The First Word: The President’s Place in “Legislative History”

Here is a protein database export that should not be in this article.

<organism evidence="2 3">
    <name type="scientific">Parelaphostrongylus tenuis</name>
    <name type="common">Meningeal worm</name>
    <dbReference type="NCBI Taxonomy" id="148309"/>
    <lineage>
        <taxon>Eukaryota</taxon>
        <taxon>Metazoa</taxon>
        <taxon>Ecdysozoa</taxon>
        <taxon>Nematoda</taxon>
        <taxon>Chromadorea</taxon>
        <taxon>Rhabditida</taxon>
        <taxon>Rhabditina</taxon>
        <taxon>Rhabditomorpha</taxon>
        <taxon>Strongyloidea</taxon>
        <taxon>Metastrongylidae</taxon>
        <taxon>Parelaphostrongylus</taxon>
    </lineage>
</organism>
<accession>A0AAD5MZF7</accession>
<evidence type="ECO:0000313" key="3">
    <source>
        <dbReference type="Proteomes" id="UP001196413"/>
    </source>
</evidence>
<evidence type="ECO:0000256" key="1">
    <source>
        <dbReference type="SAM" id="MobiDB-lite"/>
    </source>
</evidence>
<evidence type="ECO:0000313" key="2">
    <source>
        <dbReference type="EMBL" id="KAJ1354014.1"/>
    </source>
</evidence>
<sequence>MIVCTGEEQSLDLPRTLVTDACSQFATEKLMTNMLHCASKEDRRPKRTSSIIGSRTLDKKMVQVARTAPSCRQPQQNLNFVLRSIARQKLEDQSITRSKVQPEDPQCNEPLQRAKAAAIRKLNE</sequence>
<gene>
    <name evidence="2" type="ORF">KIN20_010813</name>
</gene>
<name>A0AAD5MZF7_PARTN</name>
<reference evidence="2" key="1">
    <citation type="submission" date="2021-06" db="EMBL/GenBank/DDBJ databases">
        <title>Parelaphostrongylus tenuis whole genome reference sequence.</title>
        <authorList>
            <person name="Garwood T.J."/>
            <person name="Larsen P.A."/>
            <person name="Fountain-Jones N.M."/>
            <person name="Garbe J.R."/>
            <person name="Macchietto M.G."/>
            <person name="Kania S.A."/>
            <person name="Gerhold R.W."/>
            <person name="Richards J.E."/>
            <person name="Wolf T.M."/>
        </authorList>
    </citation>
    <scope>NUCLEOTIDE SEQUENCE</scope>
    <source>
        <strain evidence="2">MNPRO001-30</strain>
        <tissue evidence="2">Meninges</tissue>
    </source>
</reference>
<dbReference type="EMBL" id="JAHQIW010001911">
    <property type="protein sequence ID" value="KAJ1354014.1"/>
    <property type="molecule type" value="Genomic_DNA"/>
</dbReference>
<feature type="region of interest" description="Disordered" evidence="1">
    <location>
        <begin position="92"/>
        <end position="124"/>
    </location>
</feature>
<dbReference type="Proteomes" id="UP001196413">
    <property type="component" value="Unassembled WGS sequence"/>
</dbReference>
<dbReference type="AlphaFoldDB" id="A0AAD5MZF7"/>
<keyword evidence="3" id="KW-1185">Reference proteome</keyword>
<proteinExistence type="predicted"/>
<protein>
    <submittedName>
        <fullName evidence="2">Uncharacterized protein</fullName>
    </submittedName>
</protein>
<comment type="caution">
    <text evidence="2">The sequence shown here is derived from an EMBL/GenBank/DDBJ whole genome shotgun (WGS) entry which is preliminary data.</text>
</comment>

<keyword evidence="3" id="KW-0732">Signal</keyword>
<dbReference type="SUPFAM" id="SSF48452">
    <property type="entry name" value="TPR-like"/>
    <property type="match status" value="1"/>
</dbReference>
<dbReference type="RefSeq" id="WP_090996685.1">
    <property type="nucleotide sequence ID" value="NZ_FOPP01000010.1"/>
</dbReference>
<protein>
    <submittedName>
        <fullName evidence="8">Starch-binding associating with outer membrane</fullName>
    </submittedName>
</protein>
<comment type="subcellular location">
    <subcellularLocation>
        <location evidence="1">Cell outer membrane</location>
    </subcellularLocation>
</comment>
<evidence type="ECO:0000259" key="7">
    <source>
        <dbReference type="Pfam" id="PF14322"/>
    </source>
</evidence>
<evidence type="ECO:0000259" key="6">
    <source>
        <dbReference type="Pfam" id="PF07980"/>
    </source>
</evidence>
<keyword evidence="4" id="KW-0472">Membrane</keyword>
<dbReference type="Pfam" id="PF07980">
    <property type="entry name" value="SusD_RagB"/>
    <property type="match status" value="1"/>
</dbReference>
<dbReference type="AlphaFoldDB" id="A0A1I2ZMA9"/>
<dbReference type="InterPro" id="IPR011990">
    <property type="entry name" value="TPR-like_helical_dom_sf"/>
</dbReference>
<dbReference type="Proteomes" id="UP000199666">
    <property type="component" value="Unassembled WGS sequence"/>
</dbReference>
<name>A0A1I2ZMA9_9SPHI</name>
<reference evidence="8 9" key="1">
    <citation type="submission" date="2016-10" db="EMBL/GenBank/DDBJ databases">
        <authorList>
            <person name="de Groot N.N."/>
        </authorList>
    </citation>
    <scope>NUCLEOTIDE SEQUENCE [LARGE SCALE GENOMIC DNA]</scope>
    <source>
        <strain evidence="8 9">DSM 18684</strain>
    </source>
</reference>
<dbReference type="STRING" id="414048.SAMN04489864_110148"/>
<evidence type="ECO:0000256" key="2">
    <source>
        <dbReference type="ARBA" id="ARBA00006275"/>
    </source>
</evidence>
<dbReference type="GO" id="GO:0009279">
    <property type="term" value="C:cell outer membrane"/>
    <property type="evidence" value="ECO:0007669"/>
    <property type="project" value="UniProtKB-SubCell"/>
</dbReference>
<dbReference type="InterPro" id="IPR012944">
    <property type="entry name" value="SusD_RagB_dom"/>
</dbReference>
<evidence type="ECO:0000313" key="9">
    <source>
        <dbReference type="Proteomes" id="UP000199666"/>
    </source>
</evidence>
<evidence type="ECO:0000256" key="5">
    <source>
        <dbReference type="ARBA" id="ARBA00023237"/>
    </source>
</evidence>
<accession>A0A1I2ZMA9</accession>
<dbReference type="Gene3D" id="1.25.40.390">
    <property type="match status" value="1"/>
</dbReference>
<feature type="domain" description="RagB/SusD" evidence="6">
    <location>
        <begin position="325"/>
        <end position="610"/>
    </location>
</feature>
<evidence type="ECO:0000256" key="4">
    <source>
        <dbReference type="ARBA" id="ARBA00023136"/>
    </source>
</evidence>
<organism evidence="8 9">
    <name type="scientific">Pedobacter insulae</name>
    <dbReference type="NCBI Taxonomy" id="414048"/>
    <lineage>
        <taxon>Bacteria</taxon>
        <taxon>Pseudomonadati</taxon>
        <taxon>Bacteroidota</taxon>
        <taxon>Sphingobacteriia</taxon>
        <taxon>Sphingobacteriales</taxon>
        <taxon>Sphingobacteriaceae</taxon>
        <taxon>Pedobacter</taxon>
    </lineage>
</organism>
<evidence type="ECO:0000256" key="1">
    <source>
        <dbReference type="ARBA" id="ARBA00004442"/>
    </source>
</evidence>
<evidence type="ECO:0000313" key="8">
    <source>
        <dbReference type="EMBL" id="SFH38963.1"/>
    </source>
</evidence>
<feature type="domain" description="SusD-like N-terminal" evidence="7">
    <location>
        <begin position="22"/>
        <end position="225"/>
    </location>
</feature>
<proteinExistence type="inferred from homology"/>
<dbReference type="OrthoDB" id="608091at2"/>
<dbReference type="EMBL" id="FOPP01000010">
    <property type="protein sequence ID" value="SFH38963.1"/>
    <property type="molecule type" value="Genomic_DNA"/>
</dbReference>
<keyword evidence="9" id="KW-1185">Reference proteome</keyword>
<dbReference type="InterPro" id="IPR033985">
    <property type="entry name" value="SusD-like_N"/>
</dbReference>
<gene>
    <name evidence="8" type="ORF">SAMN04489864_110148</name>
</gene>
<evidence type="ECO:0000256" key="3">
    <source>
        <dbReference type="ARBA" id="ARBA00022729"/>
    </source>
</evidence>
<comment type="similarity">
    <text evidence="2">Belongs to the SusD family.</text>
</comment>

This Note examines the extent to which courts interpreting statutes should consider presidential participation in the legislative process. Part I concludes that courts should afford presidential input greater weight in statutory interpretation given the constitutional foundations and the empirical reality of the President’s involvement in the lawmaking process. This conclusion follows from an examination of the President’s authority to propose legislation and his power to review legislation via the presentment clause. To demonstrate the advantages of using presidential documents, Part II considers a series of cases in which courts used executive documents in the statutory interpretation process. Although federal courts have used presidential documents only sporadically, state courts have found many successful ways to use executive materials in statutory interpretation. Part III addresses the practical problems and constitutional concerns associated with using presidential documents for statutory interpretation purposes, and determines that they are illusory. This Note concludes that in many cases, although not all, presidential participation comprises a large part of the legislative process and, therefore, consideration of presidential documents a